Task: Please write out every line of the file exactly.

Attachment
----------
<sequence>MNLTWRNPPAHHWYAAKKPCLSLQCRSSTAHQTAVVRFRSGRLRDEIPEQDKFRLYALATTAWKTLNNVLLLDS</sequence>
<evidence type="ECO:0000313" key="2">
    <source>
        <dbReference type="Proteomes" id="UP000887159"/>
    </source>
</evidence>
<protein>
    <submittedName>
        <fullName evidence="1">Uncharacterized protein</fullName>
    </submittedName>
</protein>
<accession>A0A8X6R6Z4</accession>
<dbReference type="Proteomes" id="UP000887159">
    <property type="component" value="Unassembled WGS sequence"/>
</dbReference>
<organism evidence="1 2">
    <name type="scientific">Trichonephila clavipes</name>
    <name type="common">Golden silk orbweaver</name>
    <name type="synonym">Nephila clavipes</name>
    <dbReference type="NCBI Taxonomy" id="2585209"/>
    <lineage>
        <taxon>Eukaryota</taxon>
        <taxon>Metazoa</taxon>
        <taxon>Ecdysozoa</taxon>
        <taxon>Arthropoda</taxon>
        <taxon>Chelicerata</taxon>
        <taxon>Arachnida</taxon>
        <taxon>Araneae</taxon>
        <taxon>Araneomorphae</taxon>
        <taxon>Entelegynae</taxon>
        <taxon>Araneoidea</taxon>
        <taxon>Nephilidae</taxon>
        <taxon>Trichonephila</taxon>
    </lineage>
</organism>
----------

<sequence>MNLTWRNPPAHHWYAAKKPCLSLQCRSSTAHQTAVVRFRSGRLRDEIPEQDKFRLYALATTAWKTLNNVLLLDS</sequence>
<evidence type="ECO:0000313" key="2">
    <source>
        <dbReference type="Proteomes" id="UP000887159"/>
    </source>
</evidence>
<protein>
    <submittedName>
        <fullName evidence="1">Uncharacterized protein</fullName>
    </submittedName>
</protein>
<accession>A0A8X6R6Z4</accession>
<dbReference type="Proteomes" id="UP000887159">
    <property type="component" value="Unassembled WGS sequence"/>
</dbReference>
<organism evidence="1 2">
    <name type="scientific">Trichonephila clavipes</name>
    <name type="common">Golden silk orbweaver</name>
    <name type="synonym">Nephila clavipes</name>
    <dbReference type="NCBI Taxonomy" id="2585209"/>
    <lineage>
        <taxon>Eukaryota</taxon>
        <taxon>Metazoa</taxon>
        <taxon>Ecdysozoa</taxon>
        <taxon>Arthropoda</taxon>
        <taxon>Chelicerata</taxon>
        <taxon>Arachnida</taxon>
        <taxon>Araneae</taxon>
        <taxon>Araneomorphae</taxon>
        <taxon>Entelegynae</taxon>
        <taxon>Araneoidea</taxon>
        <taxon>Nephilidae</taxon>
        <taxon>Trichonephila</taxon>
    </lineage>
</organism>